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Utah Officials Look To Leadership Over Medical Experience For Deputy Director Of Public Health

Photo of a hand on a podium with a mask.
Associated Press
Under a bill considered by the Utah Legislature this week, the Utah Department of Health Deputy Director would not need to be a physician if the executive director is not one.

The Utah State Legislature is considering a bill this week to allow the deputy director of the state’s Department of Health to have minimal experience in public health. The move comes as the state continues to grapple with the coronavirus pandemic. 

Right now, if the head of the department is not a physician, the deputy director has to be one. 

This bill would create a chief medical advisor, who has to be licensed to practice medicine in Utah. It would also require the deputy director to have at least five years of experience in public health and to have completed one year in a graduate public health program, even though most Masters of Public Health programs are two years long. 

Sen. Allen Christensen, R-North Ogden, is the bill’s sponsor and he said Gov. Gary Herbert requested the bill so that UDOH’s Interim Director Rich Saunders could be given the job permanently.

“More so than I need someone that has medical education, I need someone who has some background but is a very good manager,” Christensen said.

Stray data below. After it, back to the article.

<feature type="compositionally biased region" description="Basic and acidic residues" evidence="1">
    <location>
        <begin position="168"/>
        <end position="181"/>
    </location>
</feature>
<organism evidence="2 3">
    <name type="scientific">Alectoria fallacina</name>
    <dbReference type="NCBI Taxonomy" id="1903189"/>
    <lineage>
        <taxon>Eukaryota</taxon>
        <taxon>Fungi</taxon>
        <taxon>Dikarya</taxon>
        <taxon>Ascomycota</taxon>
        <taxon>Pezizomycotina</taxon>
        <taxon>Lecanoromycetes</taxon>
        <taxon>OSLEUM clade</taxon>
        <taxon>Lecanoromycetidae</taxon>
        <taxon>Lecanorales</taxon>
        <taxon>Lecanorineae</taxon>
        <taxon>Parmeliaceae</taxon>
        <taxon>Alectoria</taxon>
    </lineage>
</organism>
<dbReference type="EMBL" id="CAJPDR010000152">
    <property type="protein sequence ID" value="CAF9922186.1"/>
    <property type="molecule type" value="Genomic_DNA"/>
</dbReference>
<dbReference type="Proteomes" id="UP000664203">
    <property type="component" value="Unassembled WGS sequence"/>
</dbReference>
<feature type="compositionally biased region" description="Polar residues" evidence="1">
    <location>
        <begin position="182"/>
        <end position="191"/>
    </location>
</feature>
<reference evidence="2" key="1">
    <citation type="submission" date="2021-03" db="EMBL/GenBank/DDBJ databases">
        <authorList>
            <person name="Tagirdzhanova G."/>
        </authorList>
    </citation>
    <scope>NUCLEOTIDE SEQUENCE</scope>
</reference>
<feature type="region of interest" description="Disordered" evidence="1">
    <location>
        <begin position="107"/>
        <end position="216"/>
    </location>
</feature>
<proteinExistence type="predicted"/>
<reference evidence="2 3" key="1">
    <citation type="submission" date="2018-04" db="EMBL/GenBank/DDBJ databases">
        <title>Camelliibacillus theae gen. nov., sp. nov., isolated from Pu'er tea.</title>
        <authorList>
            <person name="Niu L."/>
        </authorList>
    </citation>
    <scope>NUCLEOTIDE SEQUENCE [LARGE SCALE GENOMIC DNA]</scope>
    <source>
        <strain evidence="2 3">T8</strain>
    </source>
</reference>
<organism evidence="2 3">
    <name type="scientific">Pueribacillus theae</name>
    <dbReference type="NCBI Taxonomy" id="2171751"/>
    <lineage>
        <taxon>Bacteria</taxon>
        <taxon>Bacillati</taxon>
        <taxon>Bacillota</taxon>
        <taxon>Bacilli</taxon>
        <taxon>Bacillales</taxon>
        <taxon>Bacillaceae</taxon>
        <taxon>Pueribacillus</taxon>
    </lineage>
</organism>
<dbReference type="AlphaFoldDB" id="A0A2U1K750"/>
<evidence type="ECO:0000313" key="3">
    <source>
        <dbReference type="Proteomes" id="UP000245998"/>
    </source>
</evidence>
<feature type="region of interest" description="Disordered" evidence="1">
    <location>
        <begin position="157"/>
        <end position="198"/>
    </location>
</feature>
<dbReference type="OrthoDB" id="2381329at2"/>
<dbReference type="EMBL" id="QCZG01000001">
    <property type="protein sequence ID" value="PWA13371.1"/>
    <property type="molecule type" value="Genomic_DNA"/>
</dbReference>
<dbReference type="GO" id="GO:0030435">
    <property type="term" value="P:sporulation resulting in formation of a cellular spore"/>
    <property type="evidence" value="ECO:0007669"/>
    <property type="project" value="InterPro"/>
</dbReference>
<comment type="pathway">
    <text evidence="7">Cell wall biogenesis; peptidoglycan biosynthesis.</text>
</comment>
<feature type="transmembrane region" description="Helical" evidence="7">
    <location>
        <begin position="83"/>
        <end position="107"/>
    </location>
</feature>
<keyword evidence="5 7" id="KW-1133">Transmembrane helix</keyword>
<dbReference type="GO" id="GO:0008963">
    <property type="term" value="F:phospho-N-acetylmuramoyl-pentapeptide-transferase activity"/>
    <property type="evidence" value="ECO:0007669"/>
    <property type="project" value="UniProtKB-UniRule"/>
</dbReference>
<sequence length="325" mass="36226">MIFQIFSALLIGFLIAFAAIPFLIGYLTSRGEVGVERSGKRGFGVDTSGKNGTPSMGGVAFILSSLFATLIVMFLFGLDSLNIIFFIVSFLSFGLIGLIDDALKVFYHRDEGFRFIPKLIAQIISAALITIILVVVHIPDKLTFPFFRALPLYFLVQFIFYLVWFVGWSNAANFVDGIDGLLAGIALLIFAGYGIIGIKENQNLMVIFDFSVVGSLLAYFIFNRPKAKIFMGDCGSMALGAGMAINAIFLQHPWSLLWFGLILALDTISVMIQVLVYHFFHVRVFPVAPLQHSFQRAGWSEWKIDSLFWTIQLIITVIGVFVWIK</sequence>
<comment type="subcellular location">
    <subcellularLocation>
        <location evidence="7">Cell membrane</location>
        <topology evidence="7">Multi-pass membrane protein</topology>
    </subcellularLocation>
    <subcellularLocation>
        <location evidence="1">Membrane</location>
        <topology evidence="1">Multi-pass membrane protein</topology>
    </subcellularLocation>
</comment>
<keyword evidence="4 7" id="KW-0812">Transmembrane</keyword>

The governor’s office has signaled its support of the bill. 

“Medical experts are crucial to the state’s (coronavirus) response — but so are individuals with experience in leading large scale operations and organizations,” Anna Lehndart, a spokesperson for the governor, said in a statement. “This bill allows the Utah Department of Health to rely on both operational leaders and medical experts, instead of requiring individual heads of the departments to be experts in both leadership and medicine.”

But Rep. Jen Dailey-Provost, D-Salt Lake City, said she’s worried that these changes could lead to a new philosophy at the department. 

“We need a health department that is led with a philosophy of health, augmented and supported by efficiency and driven by a very constrained budget,” she said. 

The Utah Academy of Family Physicians also opposes the bill. 

“Regardless of the ongoing pandemic and health landscape in the state, it is a short-sighted endeavor to alter job requirements of such a critical position simply for the sake of accommodating an interim leader who is not qualified for the role,” the organization said in a statement.

The full state Legislature is expected to vote on the bill Thursday during a special session.

Sonja Hutson is a politics and government reporter at KUER.
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